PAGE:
All Square: A History of Detroit-Style Pizza
We’ve found that if there’s one food Michiganders know and love, it’s pizza! And while the best pizzas in Michigan can be found all across the state, some may argue that “Detroit-style” pies top the charts. Today, guest blogger and pizza enthusiast Tony Sinicropi takes us on a historical tour through the pizza of Detroit.
Call it square. Call it deep dish. Call it whatever you want – just know that it is uniquely Detroit and definitely Pure Michigan.
Detroit-style pizza, a descendent of Sicilian-style pizza, traces its roots to one man – Gus Guerra. In 1946, Gus owned what was then a neighborhood bar, Buddy’s Rendezvous, when he decided he needed something new for the menu. He enlisted the help of his wife, Anna, who borrowed a dough recipe from her Sicilian mother. The Sicilian dough, topped with cheese and tomato sauce, would become the model for pizza in Detroit.
The key ingredient in a proper Detroit-style pizza isn’t something you eat – it’s the pan. The key characteristics of the pizza – the soft and airy square crust, the crunchy exterior, the caramelized cheese that edges the pizza – are all due to the deep pans in which the pizzas are baked. The pans are a thick steel pan that are more similar to a cast iron skillet than a cake pan. Legend has it that Gus got his initial batch of pans from a friend who worked in a factory that used the pans for spare parts. Detroiters have been fighting for corner slices ever since.
Armed with empty stomachs and a passion for good pizza, we embarked on a tour to trace the genealogy of Detroit-style pizza.
Our first stop was Gus’ original restaurant – Buddy’s Rendezvous at 6-Mile and Conant. We went with the classic Detroiter – cheese, sauce, and pepperoni on top so that it crisps up and chars slightly. The sauce is what sets Buddy’s pizzas apart – the bright tomato sauce and hit of herbs act as the perfect complement to the salty pepperoni. With the bocce ball courts outside and a bar area lined with pictures of Tigers legends, Buddy’s is a landmark worthy of its reputation.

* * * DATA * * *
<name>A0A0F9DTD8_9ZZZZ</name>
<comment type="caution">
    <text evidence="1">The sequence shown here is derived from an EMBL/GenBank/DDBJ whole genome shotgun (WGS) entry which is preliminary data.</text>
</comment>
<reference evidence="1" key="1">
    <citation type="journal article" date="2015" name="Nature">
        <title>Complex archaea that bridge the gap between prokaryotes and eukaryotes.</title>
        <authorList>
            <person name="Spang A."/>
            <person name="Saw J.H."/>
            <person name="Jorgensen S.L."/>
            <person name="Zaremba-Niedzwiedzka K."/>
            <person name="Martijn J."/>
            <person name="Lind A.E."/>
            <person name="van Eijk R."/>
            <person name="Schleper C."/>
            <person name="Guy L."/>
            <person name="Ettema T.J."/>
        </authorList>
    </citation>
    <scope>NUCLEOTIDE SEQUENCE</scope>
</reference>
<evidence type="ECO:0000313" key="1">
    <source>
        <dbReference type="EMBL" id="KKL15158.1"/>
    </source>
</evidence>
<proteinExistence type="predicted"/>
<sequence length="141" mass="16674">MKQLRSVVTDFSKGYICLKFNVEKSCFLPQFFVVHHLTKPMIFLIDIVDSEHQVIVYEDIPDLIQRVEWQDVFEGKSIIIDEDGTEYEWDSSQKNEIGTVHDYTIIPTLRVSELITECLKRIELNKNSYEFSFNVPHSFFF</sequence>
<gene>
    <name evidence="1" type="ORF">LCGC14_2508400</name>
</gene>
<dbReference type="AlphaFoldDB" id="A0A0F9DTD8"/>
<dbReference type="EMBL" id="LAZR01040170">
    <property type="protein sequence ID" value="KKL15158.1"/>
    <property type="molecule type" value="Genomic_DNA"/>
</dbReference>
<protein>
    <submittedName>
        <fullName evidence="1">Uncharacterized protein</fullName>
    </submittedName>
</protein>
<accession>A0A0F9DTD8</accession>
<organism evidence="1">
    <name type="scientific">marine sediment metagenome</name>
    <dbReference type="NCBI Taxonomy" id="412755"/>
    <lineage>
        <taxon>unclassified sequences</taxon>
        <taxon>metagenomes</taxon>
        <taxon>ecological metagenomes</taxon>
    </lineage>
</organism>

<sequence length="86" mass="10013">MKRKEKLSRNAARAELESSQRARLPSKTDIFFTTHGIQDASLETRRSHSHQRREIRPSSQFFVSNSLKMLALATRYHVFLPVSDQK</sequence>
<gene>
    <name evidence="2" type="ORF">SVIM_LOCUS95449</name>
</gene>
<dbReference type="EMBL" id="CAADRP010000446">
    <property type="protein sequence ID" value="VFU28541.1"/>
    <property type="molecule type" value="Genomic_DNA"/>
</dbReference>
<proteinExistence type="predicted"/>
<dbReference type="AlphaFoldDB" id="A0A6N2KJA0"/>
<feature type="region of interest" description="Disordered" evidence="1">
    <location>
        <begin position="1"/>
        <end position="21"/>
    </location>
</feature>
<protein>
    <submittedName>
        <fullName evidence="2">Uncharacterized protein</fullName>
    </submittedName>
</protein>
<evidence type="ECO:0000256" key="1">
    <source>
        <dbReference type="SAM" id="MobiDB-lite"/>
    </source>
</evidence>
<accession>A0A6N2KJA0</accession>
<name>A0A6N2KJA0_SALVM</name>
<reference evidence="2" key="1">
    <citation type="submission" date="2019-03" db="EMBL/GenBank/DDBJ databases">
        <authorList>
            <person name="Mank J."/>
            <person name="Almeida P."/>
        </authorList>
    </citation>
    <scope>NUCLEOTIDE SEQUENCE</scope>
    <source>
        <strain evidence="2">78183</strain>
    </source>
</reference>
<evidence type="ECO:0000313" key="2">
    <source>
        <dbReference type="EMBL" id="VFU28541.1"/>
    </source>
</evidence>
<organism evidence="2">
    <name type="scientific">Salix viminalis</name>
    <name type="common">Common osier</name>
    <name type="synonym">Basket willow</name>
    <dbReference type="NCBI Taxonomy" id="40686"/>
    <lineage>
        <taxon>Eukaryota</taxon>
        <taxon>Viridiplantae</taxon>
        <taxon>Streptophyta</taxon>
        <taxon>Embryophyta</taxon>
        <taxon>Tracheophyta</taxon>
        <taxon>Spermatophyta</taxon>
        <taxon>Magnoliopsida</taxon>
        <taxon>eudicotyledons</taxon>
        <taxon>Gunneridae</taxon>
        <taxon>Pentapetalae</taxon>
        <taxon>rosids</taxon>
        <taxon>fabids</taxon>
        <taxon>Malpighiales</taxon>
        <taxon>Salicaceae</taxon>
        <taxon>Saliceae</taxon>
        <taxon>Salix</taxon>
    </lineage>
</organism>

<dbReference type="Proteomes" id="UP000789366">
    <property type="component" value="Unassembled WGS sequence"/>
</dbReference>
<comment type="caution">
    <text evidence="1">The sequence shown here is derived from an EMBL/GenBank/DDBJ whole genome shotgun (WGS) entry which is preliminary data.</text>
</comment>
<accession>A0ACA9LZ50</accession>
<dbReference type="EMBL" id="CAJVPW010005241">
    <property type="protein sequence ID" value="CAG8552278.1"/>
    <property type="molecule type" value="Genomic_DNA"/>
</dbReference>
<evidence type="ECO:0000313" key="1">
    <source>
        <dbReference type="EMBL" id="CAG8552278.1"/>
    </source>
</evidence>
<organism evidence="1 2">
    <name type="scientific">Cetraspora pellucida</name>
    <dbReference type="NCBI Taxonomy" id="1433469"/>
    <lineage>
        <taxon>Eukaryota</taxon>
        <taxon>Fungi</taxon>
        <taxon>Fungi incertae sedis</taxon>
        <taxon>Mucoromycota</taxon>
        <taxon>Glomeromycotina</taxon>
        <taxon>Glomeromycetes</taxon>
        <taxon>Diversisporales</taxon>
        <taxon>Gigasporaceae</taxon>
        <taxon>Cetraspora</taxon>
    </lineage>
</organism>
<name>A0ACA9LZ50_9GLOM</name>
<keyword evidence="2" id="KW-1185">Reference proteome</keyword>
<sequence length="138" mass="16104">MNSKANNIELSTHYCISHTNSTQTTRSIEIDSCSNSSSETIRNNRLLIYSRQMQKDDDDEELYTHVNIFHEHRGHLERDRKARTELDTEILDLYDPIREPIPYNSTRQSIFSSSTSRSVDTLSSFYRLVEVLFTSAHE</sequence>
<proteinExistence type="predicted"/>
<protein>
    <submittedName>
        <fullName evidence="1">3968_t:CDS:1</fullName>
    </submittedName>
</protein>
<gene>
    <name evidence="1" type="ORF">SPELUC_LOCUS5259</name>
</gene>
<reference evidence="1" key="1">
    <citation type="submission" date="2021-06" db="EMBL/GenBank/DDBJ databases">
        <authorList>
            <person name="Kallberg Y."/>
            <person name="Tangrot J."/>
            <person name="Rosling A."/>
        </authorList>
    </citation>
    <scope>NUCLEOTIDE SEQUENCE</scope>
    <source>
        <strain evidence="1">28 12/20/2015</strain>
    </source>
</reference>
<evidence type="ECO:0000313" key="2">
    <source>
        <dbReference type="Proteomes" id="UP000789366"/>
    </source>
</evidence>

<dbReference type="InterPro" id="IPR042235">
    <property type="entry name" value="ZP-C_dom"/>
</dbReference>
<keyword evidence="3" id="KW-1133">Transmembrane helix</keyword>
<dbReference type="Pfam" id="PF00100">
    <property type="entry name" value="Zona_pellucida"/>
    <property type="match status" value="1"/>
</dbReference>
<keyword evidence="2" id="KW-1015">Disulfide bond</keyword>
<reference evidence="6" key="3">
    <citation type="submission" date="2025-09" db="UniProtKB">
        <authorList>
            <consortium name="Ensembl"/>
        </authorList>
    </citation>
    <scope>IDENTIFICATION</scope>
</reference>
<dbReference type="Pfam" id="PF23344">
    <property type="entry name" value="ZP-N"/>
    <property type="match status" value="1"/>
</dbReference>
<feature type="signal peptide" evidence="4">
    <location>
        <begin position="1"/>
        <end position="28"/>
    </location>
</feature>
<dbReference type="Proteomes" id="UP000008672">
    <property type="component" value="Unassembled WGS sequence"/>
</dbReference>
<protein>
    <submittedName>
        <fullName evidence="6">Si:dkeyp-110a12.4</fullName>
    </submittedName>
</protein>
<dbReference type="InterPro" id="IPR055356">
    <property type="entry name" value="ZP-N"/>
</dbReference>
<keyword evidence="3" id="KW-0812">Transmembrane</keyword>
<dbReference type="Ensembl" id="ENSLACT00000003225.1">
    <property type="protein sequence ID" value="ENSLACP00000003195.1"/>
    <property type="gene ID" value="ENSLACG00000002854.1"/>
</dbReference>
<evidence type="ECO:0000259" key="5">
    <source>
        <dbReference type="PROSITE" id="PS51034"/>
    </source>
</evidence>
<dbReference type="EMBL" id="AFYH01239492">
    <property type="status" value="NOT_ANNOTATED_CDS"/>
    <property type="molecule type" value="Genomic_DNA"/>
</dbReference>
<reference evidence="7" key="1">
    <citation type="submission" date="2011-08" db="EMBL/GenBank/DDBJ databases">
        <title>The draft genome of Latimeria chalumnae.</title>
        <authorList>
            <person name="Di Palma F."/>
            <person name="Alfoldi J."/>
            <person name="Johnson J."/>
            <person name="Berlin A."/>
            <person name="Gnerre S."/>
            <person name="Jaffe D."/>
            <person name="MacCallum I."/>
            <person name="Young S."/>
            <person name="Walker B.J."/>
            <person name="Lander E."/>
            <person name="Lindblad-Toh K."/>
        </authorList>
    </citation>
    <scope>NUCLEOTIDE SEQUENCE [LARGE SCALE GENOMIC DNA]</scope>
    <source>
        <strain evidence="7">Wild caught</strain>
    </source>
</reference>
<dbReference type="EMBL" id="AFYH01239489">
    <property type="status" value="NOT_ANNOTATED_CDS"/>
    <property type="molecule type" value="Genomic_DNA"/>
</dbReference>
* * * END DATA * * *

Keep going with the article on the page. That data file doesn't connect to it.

Next on our itinerary was Cloverleaf Bar & Restaurant in Eastpointe, founded by Gus & Anna after they sold Buddy’s Rendezvous in 1953. Cloverleaf claims to carry on the original recipe that Gus developed at Buddy’s. The extra crispy edges on this pie received high praise from the group.
Our next stop on the lineage tour was Loui’s in Hazel Park – founded by a long-time chef at Buddy’s, Louis Tourtois, which explains the similarity between the pizzas at each location. Similar to Buddy’s, Loui’s is frozen in time with its checkered tablecloths and hundreds of empty Chianti bottles that hang from the ceiling.
Finally, we made it to the new kid on the block, Detroit Style Pizza Company in St. Clair Shores, run by Gus Guerra mentee Shawn Randazzo. After owning and operating a Cloverleaf location with his mother for 16 years, Shawn decided to branch out and put his own spin on the square pie and opened Detroit Style Pizza Company earlier this year. Shawn was recently crowned as the World Champion Pizza Maker of the Year at the 2012 International Pizza Challenge. After trying his “Margherita in the D” pizza, I can see why. The sauce made of crushed tomatoes and topped with fresh basil, roasted garlic, and red onion provided a nice change of pace from the more traditional places.
The great thing about visiting these places is that you can’t go wrong with any of them. Next time you are in the Detroit area, be sure to stop in and grab a slice of pizza history.
About the Author: A born and raised Michigander, Tony runs the blog Great Lakes, Better Food, which chronicles his food adventures from all over the state. He lives in Ann Arbor with his wife and their dog, Lucy, who are both eager to accompany him on his adventures.